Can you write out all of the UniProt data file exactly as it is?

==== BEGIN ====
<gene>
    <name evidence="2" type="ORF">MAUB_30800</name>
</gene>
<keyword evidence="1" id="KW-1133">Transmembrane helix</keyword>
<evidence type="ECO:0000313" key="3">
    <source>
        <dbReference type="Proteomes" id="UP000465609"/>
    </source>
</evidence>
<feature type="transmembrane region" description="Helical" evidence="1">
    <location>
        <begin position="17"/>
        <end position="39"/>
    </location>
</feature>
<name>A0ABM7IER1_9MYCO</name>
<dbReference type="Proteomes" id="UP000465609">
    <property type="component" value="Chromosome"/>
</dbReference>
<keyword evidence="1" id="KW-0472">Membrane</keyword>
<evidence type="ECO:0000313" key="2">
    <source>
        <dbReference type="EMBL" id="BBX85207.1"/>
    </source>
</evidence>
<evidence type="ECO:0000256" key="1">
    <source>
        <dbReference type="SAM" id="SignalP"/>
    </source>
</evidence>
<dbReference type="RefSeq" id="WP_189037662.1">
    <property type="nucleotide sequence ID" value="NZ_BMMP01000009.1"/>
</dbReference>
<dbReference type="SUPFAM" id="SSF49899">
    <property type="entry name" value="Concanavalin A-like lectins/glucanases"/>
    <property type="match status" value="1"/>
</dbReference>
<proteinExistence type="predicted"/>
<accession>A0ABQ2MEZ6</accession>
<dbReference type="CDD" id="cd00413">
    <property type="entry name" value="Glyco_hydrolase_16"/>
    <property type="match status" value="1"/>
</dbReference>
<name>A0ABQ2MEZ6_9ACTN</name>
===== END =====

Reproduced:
<gene>
    <name evidence="2" type="ORF">MAUB_30800</name>
</gene>
<keyword evidence="1" id="KW-1133">Transmembrane helix</keyword>
<evidence type="ECO:0000313" key="3">
    <source>
        <dbReference type="Proteomes" id="UP000465609"/>
    </source>
</evidence>
<feature type="transmembrane region" description="Helical" evidence="1">
    <location>
        <begin position="17"/>
        <end position="39"/>
    </location>
</feature>
<name>A0ABM7IER1_9MYCO</name>
<dbReference type="Proteomes" id="UP000465609">
    <property type="component" value="Chromosome"/>
</dbReference>
<keyword evidence="1" id="KW-0472">Membrane</keyword>
<evidence type="ECO:0000313" key="2">
    <source>
        <dbReference type="EMBL" id="BBX85207.1"/>
    </source>
</evidence>
<evidence type="ECO:0000256" key="1">
    <source>
        <dbReference type="SAM" id="SignalP"/>
    </source>
</evidence>
<dbReference type="RefSeq" id="WP_189037662.1">
    <property type="nucleotide sequence ID" value="NZ_BMMP01000009.1"/>
</dbReference>
<dbReference type="SUPFAM" id="SSF49899">
    <property type="entry name" value="Concanavalin A-like lectins/glucanases"/>
    <property type="match status" value="1"/>
</dbReference>
<proteinExistence type="predicted"/>
<accession>A0ABQ2MEZ6</accession>
<dbReference type="CDD" id="cd00413">
    <property type="entry name" value="Glyco_hydrolase_16"/>
    <property type="match status" value="1"/>
</dbReference>
<name>A0ABQ2MEZ6_9ACTN</name>